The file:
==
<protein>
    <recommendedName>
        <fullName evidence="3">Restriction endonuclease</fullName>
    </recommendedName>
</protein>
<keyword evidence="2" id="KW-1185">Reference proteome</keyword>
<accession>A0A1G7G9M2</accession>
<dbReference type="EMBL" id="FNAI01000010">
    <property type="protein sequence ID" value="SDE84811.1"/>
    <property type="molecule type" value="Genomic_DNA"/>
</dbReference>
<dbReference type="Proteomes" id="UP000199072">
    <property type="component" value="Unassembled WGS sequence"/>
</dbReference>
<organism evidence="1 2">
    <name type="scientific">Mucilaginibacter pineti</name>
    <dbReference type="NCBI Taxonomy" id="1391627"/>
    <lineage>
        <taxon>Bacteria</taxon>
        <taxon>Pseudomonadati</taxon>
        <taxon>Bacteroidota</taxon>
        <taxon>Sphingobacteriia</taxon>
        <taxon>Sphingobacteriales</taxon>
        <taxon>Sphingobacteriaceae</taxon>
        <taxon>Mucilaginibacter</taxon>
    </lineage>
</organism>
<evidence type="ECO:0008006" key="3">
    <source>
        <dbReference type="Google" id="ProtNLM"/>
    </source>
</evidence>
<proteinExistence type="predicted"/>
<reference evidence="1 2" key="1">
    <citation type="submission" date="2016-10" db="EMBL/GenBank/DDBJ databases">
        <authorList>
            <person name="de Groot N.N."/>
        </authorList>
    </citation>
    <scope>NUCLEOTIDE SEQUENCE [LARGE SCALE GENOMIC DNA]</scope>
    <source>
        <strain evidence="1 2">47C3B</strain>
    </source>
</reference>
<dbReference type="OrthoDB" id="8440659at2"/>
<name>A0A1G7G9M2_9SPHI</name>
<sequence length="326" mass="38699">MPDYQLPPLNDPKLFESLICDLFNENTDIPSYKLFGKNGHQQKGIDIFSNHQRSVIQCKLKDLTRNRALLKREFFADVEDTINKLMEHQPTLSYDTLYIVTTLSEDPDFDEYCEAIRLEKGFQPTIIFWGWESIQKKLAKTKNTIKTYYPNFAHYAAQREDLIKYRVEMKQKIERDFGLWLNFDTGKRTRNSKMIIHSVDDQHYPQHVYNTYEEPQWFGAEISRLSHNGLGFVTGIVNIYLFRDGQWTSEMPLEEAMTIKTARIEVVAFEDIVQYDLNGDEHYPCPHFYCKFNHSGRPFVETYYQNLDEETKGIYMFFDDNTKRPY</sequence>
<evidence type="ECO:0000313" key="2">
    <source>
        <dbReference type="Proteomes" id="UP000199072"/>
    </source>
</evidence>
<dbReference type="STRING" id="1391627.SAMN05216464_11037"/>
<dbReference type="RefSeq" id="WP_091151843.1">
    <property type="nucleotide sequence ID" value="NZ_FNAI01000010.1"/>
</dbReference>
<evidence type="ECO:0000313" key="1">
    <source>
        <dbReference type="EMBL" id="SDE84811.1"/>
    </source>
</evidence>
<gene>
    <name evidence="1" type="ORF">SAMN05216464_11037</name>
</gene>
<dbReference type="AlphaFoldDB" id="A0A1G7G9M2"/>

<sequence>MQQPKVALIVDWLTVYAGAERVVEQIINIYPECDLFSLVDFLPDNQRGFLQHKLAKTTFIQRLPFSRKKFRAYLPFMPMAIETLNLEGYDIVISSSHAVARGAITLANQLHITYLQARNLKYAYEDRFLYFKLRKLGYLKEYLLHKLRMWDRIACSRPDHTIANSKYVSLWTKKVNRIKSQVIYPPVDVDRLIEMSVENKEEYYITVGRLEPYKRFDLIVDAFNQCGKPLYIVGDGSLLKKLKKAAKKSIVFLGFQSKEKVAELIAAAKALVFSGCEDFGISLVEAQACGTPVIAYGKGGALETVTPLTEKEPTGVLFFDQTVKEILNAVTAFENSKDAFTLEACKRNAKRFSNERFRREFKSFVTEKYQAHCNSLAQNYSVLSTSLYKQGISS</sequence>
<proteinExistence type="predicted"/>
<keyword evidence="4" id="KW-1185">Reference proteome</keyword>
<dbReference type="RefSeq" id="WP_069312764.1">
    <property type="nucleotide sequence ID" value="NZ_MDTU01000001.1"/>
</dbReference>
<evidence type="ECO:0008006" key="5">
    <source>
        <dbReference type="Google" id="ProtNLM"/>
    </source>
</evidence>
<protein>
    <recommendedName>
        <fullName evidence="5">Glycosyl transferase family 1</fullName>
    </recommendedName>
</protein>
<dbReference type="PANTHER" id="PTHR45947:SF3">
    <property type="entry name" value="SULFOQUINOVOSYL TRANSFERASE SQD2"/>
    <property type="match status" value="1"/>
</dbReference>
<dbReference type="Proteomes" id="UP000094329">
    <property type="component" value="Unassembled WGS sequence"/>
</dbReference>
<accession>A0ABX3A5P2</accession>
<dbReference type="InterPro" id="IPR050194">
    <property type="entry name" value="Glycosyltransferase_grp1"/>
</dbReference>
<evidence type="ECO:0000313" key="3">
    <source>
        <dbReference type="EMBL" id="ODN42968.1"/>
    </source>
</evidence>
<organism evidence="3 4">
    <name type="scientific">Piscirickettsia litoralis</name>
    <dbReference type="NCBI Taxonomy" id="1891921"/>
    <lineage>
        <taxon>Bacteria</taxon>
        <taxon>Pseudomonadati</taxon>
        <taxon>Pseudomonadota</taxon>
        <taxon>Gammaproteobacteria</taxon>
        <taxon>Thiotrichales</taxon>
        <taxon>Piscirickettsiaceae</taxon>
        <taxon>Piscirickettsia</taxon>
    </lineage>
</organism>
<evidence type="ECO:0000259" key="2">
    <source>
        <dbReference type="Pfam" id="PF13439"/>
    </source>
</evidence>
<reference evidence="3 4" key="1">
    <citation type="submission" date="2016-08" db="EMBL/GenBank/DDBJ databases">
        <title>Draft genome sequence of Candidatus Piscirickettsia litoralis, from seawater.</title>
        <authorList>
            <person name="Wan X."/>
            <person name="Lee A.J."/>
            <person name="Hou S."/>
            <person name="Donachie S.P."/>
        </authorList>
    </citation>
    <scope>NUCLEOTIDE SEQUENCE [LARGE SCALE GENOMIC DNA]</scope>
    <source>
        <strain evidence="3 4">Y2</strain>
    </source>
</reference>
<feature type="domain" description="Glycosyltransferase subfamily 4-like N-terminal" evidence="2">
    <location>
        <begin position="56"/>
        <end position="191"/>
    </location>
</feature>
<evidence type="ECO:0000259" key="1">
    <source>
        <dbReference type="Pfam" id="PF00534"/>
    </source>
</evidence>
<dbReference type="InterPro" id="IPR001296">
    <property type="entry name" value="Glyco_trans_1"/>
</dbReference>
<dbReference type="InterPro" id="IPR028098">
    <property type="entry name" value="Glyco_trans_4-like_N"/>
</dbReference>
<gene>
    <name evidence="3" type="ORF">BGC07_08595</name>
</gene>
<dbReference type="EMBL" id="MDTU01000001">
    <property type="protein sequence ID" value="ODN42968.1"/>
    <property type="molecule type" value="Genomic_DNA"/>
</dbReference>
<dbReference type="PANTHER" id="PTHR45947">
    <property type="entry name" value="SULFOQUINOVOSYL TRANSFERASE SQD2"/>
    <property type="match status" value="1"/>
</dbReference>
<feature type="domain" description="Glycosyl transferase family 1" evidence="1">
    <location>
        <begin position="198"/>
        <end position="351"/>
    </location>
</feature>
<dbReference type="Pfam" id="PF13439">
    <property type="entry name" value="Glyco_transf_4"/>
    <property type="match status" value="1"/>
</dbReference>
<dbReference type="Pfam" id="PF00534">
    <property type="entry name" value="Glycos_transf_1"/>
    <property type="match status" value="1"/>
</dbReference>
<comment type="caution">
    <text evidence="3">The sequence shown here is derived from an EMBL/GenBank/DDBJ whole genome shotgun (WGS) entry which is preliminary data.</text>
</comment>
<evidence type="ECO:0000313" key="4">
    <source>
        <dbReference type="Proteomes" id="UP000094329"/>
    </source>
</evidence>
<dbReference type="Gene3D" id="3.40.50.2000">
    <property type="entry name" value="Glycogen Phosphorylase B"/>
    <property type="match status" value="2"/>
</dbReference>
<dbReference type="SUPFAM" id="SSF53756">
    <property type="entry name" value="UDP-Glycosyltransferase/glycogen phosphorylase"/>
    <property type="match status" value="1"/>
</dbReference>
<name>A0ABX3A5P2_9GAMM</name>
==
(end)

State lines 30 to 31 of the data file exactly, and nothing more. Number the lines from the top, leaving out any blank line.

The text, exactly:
        <dbReference type="Google" id="ProtNLM"/>
    </source>